• I’m real sorry to hear about your kidney disease. Hang in there. It’s all I could do when I got my cancer diagnosis 17 years ago and my oncologist told me he’d never had a patient with Merkel Cell Carcinoma survive before. (Luckily, he told me AFTER my 5 year cancer-free checkup!) You put in that big garden. I think keeping busy with my new homestead and taking care of my elderly parents, here, helped heal my cancer.
      I’m sorry about your cat. It’s about the saddest part of having beloved pets.

  5. If it ain’t one thing it’s another. I gotta ask… is this the “third on a match” event? If so, I hope your string of bad luck is over. It’s really strange how often it really happens. When two bad things happen here, it’s kind of like “Uh oh, I wonder what the third one will be?”, waiting for that last show to drop.

    I’m glad that at least there was a spare front end available or y’all really would be up the creek. Hang in there. The magic of Christmas is coming. And just remember the old saying, “What don’t kill ya only makes you stronger.” :)

    • Yeah. But sometimes you feel like dying would be a better option. Lol I totally quit saying what else is going to happen when my husband suddenly died when David was 14, then two months later, I was diagnosed with cancer, which I beat, then he got Flesh Eating Bacteria in his arm, which he also beat.
      Now, we just roll with the flow, so to speak. One foot ahead of the other until our problem is fixed. We got the part and David is going to help Will put it back together this weekend.

  6. Good evening, Jackie.
    You and Will sure have some obstacles to overcome at times.
    I’m so thankful Will found a front end to replace on the tractor.
    May you both have a safe trip there and back tomorrow and
    may the weather be favorable for you.
    2023 sure has been the year of finding solutions for many.
    I like how you and Will got the hay where it had to go and unloaded.
    Have a blessed night and trip tomorrow.

    • We try to always figure out a way out of our problems. We had a great trip down and back; sunny and warm. Very light traffic, except through St. Paul.
      We don’t want folks to think our life on the homestead is all “tra la la la”, as some folks portray homestead life. We’re just like everyone else, having our ups and downs.

  7. Wow! What an event. I feel your pain. Years ago I nearly died with a tractor rollover. I’m happy Will didn’t get hurt. About these events you can replace machines but not a life. Farming, is the second or third most dangerous vocation after mining and logging. I had a mink get in the hen house and kill 2 hens yesterday. There’s bad vapors in the air. I hope I patched any holes to keep that rascal out.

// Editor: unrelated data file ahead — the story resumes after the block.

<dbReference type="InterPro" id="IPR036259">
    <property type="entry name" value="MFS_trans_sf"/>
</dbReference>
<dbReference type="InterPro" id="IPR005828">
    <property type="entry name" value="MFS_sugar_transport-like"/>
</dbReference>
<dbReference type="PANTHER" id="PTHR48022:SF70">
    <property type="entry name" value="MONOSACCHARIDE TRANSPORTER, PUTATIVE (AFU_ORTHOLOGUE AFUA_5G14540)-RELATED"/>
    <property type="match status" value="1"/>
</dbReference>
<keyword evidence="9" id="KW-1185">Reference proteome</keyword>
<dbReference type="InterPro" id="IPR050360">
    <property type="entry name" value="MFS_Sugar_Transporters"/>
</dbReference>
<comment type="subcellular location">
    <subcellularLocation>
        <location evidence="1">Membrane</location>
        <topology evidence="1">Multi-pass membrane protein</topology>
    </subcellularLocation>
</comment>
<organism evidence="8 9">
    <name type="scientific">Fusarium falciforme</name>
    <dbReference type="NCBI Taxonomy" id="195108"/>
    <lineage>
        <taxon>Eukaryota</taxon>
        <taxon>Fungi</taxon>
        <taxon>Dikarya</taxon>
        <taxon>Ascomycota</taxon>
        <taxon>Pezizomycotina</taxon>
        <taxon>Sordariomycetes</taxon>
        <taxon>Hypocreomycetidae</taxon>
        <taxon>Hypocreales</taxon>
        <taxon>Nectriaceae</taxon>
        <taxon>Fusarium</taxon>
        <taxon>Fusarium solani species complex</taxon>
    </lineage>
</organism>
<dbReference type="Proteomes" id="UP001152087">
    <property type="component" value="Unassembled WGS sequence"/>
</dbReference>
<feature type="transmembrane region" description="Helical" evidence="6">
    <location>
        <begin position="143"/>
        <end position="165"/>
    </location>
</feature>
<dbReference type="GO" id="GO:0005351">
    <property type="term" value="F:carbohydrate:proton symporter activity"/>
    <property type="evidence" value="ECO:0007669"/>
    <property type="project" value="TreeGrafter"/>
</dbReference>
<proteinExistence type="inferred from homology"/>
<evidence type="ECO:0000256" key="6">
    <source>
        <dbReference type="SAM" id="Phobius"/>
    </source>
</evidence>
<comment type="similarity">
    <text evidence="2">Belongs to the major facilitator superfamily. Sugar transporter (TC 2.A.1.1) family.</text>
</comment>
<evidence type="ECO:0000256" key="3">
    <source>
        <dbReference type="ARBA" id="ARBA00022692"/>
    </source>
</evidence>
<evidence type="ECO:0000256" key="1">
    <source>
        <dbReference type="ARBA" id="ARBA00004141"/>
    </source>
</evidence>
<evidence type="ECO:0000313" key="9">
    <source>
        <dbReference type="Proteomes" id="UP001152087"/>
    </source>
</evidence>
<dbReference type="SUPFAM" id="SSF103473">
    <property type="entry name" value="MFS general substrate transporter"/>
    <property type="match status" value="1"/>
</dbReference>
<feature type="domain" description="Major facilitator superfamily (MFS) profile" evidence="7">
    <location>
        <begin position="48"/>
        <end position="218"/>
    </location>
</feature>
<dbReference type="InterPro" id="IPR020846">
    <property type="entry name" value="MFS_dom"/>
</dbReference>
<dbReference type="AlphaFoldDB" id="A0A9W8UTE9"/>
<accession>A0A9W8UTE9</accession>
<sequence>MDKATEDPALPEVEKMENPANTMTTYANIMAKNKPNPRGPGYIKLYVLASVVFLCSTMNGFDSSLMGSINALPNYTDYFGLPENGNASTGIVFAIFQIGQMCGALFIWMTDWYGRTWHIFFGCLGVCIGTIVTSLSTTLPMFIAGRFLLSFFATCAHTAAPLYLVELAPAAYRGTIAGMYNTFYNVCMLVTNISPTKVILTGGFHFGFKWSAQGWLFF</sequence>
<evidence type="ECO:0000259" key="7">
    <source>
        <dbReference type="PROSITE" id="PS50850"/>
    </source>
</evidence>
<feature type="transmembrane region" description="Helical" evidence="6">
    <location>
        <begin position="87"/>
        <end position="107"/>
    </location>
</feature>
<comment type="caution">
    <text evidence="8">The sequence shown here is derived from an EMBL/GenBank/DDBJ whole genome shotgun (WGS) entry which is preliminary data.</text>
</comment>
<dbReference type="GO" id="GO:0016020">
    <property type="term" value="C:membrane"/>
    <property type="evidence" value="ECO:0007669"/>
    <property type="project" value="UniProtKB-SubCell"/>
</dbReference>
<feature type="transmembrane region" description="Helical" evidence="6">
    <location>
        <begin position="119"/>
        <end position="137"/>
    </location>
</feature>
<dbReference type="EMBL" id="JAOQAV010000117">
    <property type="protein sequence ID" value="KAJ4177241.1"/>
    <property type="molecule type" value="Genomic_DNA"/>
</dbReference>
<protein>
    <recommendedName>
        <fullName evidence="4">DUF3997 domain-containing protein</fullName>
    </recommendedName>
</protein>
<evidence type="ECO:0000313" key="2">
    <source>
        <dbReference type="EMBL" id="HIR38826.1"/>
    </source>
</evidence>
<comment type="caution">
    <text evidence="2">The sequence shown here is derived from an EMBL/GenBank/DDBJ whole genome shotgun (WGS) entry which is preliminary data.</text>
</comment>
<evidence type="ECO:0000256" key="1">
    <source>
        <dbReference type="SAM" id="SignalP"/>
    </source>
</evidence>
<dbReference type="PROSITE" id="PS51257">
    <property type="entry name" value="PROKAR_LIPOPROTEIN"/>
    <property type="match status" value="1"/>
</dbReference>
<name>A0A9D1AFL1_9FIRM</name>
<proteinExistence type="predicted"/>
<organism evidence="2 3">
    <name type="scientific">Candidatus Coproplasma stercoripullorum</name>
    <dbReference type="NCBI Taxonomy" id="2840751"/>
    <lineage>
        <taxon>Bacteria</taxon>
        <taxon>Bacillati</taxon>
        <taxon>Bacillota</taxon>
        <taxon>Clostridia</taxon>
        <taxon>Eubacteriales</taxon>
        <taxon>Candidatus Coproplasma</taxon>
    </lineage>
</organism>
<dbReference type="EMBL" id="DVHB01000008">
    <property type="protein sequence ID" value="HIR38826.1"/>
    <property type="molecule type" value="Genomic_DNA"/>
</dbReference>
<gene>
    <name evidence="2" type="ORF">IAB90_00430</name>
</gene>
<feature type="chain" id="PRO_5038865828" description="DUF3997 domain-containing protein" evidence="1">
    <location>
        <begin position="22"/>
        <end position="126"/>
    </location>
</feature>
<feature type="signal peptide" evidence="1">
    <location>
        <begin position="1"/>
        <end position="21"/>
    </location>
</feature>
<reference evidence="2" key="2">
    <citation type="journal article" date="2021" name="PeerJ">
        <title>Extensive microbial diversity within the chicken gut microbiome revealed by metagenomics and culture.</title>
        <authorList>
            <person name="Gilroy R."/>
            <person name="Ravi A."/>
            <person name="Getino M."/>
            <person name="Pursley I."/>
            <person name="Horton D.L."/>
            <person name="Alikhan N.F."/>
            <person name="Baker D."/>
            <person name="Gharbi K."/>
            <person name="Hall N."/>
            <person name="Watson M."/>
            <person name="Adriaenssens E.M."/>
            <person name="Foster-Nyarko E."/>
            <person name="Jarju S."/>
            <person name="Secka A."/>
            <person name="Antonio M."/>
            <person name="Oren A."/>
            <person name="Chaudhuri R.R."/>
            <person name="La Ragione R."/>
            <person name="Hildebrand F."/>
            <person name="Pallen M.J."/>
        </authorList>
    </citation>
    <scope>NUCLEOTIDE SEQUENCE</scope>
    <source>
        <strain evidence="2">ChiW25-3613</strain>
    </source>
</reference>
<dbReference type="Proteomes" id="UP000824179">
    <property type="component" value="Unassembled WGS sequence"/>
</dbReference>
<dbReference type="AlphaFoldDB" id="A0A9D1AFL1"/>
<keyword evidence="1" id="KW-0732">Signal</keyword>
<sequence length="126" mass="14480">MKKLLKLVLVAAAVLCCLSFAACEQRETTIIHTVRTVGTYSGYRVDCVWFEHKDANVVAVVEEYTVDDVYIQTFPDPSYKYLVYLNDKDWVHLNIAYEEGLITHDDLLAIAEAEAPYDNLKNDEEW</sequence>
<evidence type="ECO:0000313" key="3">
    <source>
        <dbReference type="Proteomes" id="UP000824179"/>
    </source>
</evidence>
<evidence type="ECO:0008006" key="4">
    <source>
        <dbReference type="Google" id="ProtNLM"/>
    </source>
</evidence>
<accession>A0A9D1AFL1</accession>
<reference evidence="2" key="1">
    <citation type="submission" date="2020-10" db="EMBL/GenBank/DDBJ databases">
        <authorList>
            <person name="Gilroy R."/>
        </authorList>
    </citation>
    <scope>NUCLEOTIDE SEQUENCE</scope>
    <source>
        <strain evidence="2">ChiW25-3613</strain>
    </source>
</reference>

• Yep, farming sure has its challenges! I’m so glad you got through your tractor rollover! Years back, I lost a very good friend just that way. He was hauling a big log out of the woods and hooked it on his three point instead of his drawbar. The log hit a stump and the tractor flipped over backward on top of John. One day we were laughing, hauling grain. The next week we were at his funeral. Life can be so short!
      I hope your mink goes elsewhere for dinner. If you don’t have critters outside, you might set a trap along the hen house wall, near where he got in. I’ve trapped weasels that way, using chicken livers or gizzards as bait.

  8. Good grief! So grateful Will is a great ‘fixer’! Also grateful there is not 8″ of snow on the ground. Blessings as you show us once again how to live a full, rewarding life.

    • We are so grateful for our unusually warm weather!!! We have no big machine shed to work in and even if we did, it pretty must be worked on where it dropped. It’s a BIG tractor!! And I also am so glad Will can fix most anything. It’s gotten us out of a whole lot of jams.

  9. Dear Jackie, hang in there, where there’s a Will there’s a way. (Pun intended). Knowing you two, you make the best of bad luck and smile through the tears. Your are an inspiration to us.

    • Awww, thanks, Sue. We’ve got the new front end and David is going to help Will put it in this weekend. Hey, in life, stuff happens. We’re so grateful to be living the life we love. Even when bad luck strikes.

  10. Not good news by any means BUT we average-frugal-savvy-self-reliant types roll with the punches and do our darnedest to deal with the hand we’re dealt. At least available parts – that itself is such a crap shoot these days. I saw a show the other day where a no one-really-needs-this-expensive-car had a SEALED hood so only the dealership could work on it. A pox on that, I have better things on which to spend (or donate) my money.
    Question – your asparagus patch. I see the fronds on my asparagus have finally turned brown. Do you cut them down/off in the fall or burn them off in the spring? Beds at the old house were full of mature plants so never had many fronds when we burned off the patches in the spring.

    • It’s often a challenge to find parts for older equipment (the only kind we have but for “my” little Kubota). I’m hearing that even new stuff has trouble getting parts. David’s new generator threw a crankshaft, under warranty, and it’s been two months, so far, waiting for a part.
      Wow, a sealed hood! Now I’ve heard everything!!~!
      We leave our asparagus fronds on all winter. Then, in the spring, I mow them down with the lawn mower. I do this so that any seeds will go on the ground and possibly sprout, making new plants. I either transplant them or leave them in place, as needed. Seems to work.